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    Why a named subtropical storm in the Atlantic worries forecasters

    Why a named subtropical storm in the Atlantic worries forecasters

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    The Atlantic hurricane season may be nearing its end, but there is still the potential for a powerful storm to develop.

    The U.S. National Hurricane Center (NHC) is keeping a close eye on two potential systems, one of which could have impacts on the southeastern U.S. and the Bahamas in the coming days.



    Subtropical Nicole has developed north of Puerto Rico and is producing a large area of disorganized showers and thunderstorms. This system is forecast to move northward and then northwest into the southwestern Atlantic where environmental conditions appear conducive for additional development.

    SEE ALSO: How hot water fuels the world’s most powerful hurricanes

    The current forecast track of Nicole is expected to bring impacts to the northern islands of the Bahamas and the east coast of Florida.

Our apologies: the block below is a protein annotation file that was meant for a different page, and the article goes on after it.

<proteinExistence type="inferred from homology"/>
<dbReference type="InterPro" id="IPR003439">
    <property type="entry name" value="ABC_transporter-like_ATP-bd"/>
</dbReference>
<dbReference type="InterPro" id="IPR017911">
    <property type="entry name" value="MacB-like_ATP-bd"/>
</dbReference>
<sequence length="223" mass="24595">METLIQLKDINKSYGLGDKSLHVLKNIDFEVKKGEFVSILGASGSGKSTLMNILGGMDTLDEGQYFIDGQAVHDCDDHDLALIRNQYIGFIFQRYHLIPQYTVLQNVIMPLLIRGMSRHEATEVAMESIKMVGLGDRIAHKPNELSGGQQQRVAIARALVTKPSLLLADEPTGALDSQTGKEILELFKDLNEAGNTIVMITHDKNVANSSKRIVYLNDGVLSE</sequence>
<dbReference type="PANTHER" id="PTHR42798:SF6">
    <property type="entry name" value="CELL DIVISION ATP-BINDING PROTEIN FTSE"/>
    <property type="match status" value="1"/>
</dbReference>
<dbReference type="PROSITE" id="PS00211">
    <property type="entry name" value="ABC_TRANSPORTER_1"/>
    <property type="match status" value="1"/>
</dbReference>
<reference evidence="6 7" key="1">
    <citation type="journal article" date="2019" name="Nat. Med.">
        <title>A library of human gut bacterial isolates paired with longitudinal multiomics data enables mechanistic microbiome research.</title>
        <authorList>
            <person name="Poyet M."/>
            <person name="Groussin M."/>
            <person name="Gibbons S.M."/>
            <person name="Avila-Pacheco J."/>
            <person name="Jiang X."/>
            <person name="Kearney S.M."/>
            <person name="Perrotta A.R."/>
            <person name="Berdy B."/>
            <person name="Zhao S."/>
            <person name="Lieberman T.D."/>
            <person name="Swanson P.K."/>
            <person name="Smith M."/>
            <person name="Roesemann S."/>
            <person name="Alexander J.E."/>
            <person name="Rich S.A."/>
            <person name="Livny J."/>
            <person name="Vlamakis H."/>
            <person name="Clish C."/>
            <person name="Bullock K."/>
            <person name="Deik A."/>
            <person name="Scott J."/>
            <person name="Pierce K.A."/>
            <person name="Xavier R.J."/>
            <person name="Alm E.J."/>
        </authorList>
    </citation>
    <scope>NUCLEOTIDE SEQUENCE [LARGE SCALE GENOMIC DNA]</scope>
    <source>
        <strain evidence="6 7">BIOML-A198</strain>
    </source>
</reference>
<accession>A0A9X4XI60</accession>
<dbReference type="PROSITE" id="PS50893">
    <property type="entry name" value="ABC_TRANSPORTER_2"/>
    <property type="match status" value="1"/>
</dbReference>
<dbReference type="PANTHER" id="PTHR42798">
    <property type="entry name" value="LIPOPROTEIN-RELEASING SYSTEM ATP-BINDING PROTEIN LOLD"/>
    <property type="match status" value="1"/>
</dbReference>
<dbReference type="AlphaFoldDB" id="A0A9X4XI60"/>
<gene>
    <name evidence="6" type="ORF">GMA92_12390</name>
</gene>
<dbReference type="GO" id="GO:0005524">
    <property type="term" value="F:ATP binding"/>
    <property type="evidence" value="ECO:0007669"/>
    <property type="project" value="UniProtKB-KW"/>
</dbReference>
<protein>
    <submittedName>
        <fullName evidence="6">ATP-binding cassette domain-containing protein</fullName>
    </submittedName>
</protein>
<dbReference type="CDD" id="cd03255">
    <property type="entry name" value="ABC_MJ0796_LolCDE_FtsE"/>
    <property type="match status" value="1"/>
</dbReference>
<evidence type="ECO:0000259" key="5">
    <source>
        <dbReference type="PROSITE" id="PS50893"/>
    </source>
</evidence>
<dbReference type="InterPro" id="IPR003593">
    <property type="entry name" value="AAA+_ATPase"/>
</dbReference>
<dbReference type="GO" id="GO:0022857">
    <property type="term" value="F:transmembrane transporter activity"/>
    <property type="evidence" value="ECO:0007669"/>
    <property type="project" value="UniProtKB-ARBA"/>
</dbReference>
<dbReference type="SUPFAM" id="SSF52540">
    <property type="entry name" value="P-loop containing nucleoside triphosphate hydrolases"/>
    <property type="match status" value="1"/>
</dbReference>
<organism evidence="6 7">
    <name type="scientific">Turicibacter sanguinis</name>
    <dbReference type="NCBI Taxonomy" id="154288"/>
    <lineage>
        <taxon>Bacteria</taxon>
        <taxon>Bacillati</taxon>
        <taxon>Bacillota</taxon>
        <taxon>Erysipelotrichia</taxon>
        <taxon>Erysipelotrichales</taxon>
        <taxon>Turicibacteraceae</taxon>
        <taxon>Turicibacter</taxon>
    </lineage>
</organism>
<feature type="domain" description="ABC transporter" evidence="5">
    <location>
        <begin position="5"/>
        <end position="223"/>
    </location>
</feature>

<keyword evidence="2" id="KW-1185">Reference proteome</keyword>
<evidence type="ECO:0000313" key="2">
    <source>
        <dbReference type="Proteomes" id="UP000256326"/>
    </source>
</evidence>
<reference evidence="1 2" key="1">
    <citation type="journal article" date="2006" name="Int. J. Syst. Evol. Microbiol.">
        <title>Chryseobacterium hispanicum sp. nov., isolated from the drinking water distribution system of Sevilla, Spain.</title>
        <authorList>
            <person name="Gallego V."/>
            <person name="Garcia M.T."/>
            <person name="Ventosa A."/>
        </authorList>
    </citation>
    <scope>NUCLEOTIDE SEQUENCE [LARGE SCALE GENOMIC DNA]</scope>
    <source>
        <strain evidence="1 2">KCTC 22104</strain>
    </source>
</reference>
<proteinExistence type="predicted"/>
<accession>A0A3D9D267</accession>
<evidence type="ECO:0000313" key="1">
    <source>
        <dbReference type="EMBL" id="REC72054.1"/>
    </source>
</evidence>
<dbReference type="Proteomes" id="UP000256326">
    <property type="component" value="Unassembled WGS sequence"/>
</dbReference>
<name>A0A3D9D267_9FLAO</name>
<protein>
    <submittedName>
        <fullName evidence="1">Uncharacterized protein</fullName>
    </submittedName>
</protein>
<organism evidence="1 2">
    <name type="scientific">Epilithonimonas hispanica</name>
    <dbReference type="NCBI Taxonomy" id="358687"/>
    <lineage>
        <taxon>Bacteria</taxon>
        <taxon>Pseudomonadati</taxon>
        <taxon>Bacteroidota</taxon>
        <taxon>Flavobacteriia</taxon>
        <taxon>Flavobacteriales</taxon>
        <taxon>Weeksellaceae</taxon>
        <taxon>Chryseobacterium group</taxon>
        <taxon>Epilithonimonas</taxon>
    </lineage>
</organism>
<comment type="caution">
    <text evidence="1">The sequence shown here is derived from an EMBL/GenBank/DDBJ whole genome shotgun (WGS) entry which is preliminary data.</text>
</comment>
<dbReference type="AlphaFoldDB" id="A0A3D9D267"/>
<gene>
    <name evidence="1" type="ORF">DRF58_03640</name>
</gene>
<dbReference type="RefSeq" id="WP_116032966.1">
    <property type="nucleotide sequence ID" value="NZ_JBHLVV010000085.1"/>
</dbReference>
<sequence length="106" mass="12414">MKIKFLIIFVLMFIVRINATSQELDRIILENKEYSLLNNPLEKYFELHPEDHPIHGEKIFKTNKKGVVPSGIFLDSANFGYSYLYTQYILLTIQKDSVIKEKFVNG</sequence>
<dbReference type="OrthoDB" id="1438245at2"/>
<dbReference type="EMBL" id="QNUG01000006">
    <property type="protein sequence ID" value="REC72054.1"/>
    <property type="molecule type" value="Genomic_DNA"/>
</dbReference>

Although Nicole is currently a subtropical storm in the Atlantic it still carries the risk of coastal flooding, tropical storm-force winds and heavy rainfall for much of the southeastern U.S. coast including eastern Florida, and portions of the Bahamas this week.

    Interests in those areas should continue to monitor the progress of this system as tropical storm, hurricane, and storm surge watches could be issued for a portion of these areas by early Monday. The NHC pegs the formation chance at 80 per cent through the next 48 hours and 90 per cent in the next five days.

    The 2022 Atlantic hurricane season will end on Nov. 30.

    Frequency of November storms

    While November doesn’t produce Atlantic hurricanes every year, they have occurred during the season’s final month in multiple years. In fact, from 1950-2021, the average has been one produced every three years.



    Only a handful of hurricanes have formed in the Atlantic basin since 1950. Most notably:

    Nov. 15-23, 1985: Hurricane Kate, with wind gusts of 190 km/h

    Nov. 13-23, 1999: Hurricane Lenny, with wind gusts of 250 km/h

    Nov. 5-9 2008: Hurricane Paloma, with wind gusts of 250 km/h

    Nov. 4-11, 2009: Hurricane Ida, with wind gusts of 165 km/h

    Nov. 20-26, 2016: Hurricane Otto, with wind gusts of 185 km/h

    It was noteworthy to have two simultaneous hurricanes churning in the Atlantic in November. Hurricanes Lisa and Martin made it the third year on record to attain the feat, the first time since 2001. If two additional systems develop this month, it will tie with 1961 for being the most active November on record.

    Stay tuned to The Weather Network for the latest developments on the Atlantic hurricane season.



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